that is a excellent idea, I would say I was too lazy to sand .. but I spend 3 hours sanding down that super tough polyester resin lol <br><br>It just never occured to me, and that would make great SMD resistors in a pinch<br><br>though thanks to eyeballing angles I did not have much trouble stuffing them all in there, the weirdest solder joint is on one of the led's where &quot;not the greatest&quot; planning left a odd 3d s-bend in one of the cathodes <br><br>but hey I dont think it was too bad for eyeball being the only funky bend :)
Actually, those loops on the inside are not for spinning the head, they convey data. the motor would have originally been on the bottom. (standard brushless type, 12 coils, like an out-runner.)
on this one there was no motor attached, nor belts or anything<br><br>on this security model it only had 1 head for read 1 for write with 4 loops<br><br>read write ??? and common maybe <br><br>I dunno I am not a motor expert
Regarding the pixelated output of the encoder wheel program, why not just specify a much larger internal radius and width of band, then use GIMP to shrink the resulting image. This should remove the offending noise around the edges.
cause I don't have a printer that doesn't suck at home, and while I thought of doing something similar to get it AA, in the end it just seemed simpler to outline what I had already printed, rather than fiddle fart with the measurements again, email it to myself, print it at work (which you see are not the worlds greatest printers, but still better than my 1 good sale away from being recycled inkjet) yadda yadda etc <br><br><br>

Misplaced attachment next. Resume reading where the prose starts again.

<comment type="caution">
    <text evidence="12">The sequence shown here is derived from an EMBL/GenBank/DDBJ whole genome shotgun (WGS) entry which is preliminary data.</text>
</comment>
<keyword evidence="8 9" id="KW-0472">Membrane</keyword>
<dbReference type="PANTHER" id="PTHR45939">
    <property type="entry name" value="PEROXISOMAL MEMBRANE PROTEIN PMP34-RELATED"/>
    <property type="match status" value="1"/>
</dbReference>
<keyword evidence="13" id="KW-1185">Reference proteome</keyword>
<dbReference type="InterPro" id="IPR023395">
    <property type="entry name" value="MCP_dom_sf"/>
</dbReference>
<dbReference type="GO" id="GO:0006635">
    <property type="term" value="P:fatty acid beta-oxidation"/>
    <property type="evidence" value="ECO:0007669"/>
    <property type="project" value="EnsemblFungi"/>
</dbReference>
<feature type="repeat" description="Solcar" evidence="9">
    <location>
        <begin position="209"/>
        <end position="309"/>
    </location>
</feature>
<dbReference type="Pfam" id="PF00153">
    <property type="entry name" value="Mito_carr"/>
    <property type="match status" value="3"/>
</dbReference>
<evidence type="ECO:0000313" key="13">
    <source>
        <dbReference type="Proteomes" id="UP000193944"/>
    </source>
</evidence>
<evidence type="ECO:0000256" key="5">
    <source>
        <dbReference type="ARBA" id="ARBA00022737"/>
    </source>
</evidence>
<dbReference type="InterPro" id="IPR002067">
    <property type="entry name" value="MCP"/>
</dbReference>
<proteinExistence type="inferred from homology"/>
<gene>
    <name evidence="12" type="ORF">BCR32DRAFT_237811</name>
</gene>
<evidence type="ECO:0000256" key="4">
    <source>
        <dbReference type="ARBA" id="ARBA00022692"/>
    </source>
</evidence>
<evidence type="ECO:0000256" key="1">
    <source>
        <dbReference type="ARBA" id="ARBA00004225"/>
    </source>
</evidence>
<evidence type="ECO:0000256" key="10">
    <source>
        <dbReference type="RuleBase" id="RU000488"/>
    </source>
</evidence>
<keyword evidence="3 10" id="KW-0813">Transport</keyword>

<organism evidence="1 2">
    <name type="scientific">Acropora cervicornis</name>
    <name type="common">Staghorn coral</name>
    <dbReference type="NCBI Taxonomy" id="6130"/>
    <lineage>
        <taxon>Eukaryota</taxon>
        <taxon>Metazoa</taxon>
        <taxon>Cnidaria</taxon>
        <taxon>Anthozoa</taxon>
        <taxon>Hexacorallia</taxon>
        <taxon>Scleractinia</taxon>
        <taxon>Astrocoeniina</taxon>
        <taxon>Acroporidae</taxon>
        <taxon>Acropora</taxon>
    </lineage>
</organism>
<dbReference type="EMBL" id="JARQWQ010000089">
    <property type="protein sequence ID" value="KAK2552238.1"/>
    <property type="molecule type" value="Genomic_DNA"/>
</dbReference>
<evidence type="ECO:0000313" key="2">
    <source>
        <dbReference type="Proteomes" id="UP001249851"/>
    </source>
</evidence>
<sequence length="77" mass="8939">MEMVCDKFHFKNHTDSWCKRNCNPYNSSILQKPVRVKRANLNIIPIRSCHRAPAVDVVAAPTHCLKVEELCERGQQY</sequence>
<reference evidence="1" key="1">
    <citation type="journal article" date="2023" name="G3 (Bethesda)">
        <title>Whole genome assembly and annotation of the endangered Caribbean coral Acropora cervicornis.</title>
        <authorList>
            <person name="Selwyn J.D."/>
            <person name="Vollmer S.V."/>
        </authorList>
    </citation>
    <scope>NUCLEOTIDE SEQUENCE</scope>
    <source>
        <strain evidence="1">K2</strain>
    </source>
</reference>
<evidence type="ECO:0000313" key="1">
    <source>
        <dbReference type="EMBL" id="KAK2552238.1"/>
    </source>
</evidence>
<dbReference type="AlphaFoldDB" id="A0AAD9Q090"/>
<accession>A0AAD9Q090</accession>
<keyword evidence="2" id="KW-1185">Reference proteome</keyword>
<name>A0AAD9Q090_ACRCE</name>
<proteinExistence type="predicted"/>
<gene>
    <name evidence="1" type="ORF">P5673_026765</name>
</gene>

An alternative to a drop of solder to cover gaps in traces after etching, you may be able to find a silver pen at Radio Shack that lays down silver in a paint to fill in the gap. You may even find it in coper rather than silver. It's not a surface you can solder onto very well, but to bridge a gap it won't leave a bead of solder on top of your board.<br><br>Like the Instructable overall. I edit just enough video and audio that I'm seriously thinking about making one of these.<br><br>Thank you!
Yea I was lucky my local (40 min drive round trip) radio shack had the ir parts and a bottle of enchant lol, but that is a good tip and as small as this gap was the resistance of such stuff would not be a big deal (on top of the comparator) <br><br>Thanks and good luck if you give it a go!
Looks like the job for final cut pro - I might have a go with this. An editing jog wheel made from a tape head - I like it!
Thanks and good luck
I'm very lost as to what this is supposed to be or what it's for.<br><br>... :(

About This Instructable

103,108views

237favorites

License:

More by osgeld:Project Advantage: Install a famiclone into a NES Advantage Joystick Spinner / Jog Wheel Inside of a VCR Head No CPU / MCU led pulse-fade 
Add instructable to: